Letters to the Editor
It has been pointed out to me that KHello no longer compiles correctly. This is because the KDE API has changed since the time my article “A First Look at KDE Programming” (August, 1998) and program were written. An updated version of the khello source code can now be found at http://www.chaos.umd.edu/~dsweet/KDE/KHello and in the tar file ftp://ftp.linuxjournal.com/pub/lj/listings/issue52/2653.tgz on the LJ FTP site.
—David Sweet firstname.lastname@example.org
I have thought about running Linux on an Intel notebook. As I began to look for notebooks which support Linux, I found a site that sells UNIX Server notebooks at http://www.tadpole.com/. They have both SPARC and Alpha notebooks. I was quite impressed. A SPARC20 model of the notebook supports Linux as well as an Alpha version.
Anyway, I thought your readers might like to know about this site. Maybe one day we will see a review of these notebooks in LJ.
—Robert Binzr email@example.com
If you get one, maybe you could do the review. —Editor
I just noticed that the article I wrote entitled “Linux Hits The Big Leagues” was printed with an incorrect e-mail address for me. The address should be altered to firstname.lastname@example.org from email@example.com. Thanks.
—Sam Williams firstname.lastname@example.org
Simon Maurice's letter in the June Linux Journal leaves me speechless, so I have to type this response.
He accuses Red Hat of delivering a “truly bad release” and, as evidence, draws our attention to the errata list that includes listings of bugs for which no fix is yet available. Surely openness about what's fixed and what's not is at the heart of the Open Source movement. To go on and claim that Red Hat is behaving in a very Microsoft-like way defies both logic and the day-to-day experiences of system administrators around the world.
One could claim that Red Hat does not write the software containing these bugs, they merely package it, but in truth they do far more than that. Red Hat does a good job in maintaining their distribution and keeping it current. Their pioneering work with glibc (alongside the Debian project) is just one example of a benefit to the wider Linux community. If Mr. Maurice doesn't want to download a whole RPM file, he is welcome to download the source of any package and track patches from its maintainer. Nothing in the Red Hat distribution forces him to use RPMs—most users find them extremely convenient.
—Grant McLean email@example.com
I just finished reading the July issue, and I must say that it will most likely go on the shelf, never to be read by me again. I found no useful article in the entire issue. Don't get me wrong, I am all for Linux success stories, but most of the articles were so technically dry that I lost interest after a paragraph. I have been a subscriber since January 1998, and this is the first issue to achieve the title of “useless”. That being said, I love LJ and wish to see the ongoing improvement of both Linux and LJ. Thank you for hearing my whine.
—Griffin Caprio firstname.lastname@example.org
I have a couple of comments on an article in the June 1998 issue: “Introducing the Network Information Service for Linux” by Preston Brown.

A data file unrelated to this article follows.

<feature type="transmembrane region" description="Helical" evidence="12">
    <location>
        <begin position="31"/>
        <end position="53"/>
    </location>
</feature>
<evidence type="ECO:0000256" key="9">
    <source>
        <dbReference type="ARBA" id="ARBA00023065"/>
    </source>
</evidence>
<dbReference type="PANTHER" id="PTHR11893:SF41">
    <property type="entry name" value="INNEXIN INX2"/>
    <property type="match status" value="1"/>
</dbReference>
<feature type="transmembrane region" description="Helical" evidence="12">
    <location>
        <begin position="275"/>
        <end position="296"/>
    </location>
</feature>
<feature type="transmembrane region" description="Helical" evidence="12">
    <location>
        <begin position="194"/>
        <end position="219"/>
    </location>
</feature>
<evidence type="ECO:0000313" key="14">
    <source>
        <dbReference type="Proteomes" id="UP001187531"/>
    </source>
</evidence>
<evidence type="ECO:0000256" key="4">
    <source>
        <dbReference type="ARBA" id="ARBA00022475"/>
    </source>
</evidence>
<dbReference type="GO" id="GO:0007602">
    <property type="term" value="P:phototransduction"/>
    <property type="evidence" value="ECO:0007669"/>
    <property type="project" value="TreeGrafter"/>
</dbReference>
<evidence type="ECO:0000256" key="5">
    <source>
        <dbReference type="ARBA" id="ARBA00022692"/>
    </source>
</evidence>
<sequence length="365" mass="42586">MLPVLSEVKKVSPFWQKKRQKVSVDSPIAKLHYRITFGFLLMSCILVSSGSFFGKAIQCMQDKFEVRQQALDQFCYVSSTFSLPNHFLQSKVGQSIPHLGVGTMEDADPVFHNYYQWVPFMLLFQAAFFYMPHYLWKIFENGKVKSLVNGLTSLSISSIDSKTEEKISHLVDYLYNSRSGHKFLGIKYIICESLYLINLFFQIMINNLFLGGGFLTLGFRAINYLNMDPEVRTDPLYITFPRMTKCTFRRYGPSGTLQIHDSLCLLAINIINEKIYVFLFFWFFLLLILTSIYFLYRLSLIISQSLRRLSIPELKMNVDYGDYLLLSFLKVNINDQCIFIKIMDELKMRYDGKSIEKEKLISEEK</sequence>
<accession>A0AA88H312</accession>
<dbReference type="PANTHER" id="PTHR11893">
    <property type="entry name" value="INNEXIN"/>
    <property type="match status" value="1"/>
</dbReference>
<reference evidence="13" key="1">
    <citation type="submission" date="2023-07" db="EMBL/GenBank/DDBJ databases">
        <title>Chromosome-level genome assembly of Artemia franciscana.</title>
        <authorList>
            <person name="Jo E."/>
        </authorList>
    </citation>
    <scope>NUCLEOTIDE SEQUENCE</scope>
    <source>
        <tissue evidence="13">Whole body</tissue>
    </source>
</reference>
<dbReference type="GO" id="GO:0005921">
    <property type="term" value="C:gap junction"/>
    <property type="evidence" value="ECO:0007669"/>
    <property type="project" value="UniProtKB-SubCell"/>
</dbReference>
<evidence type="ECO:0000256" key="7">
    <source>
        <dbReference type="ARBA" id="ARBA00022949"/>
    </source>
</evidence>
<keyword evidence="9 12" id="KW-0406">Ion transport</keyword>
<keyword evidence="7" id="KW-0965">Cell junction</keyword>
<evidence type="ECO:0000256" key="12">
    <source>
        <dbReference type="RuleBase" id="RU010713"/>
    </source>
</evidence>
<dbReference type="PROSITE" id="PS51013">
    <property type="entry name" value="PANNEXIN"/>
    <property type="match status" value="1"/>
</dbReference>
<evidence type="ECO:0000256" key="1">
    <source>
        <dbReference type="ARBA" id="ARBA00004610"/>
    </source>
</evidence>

At the time of writing (February 1998), the latest version of Red Hat was 5.0, not 4.2, so the remark about an older version of ypserv in 4.2 has no value. What I do find a little odd is that 5.0 (released December '97) shipped the same version of ypserv, considering 1.2.5 had been out since mid-October. Currently, though, Red Hat 5.1 ships 1.3.1, which was (presumably, considering we now have 1.3.2) the latest one when they closed the distribution (June 1998).
The /contrib/hurricane directory contains software for Red Hat 5.0 (code name Hurricane, a glibc-based distribution) that can't be used (except in a few trivial cases) on libc5-based systems, such as Red Hat 4.2.
I'd like to know which features I missed by not having ypbind, but the article doesn't give this information; I can only say that all my programs worked flawlessly.
domainname was not invoked in Red Hat 4.2, but is present in Red Hat 5.0 (see the comment above on release dates).
—Andrea Borgia email@example.com
Fast/Flexible Linux OS Recovery
On Demand Now
In this live one-hour webinar, learn how to enhance your existing backup strategies for complete disaster recovery preparedness using Storix System Backup Administrator (SBAdmin), a highly flexible full-system recovery solution for UNIX and Linux systems.
Join Linux Journal's Shawn Powers and David Huffman, President/CEO, Storix, Inc.
Free to Linux Journal readers.Register Now!
- Server Hardening
- EnterpriseDB's EDB Postgres Advanced Server and EDB Postgres Enterprise Manager
- The Death of RoboVM
- BitTorrent Inc.'s Sync
- The Humble Hacker?
- The US Government and Open-Source Software
- Open-Source Project Secretly Funded by CIA
- New Container Image Standard Promises More Portable Apps
- ACI Worldwide's UP Retail Payments
- Canonical and BQ's Aquaris M10 Ubuntu Edition Tablet
In modern computer systems, privacy and security are mandatory. However, connections from the outside over public networks automatically imply risks. One easily available solution to avoid eavesdroppers’ attempts is SSH. But, its wide adoption during the past 21 years has made it a target for attackers, so hardening your system properly is a must.
Additionally, in highly regulated markets, you must comply with specific operational requirements, proving that you conform to standards and even that you have included new mandatory authentication methods, such as two-factor authentication. In this ebook, I discuss SSH and how to configure and manage it to guarantee that your network is safe, your data is secure and that you comply with relevant regulations.Get the Guide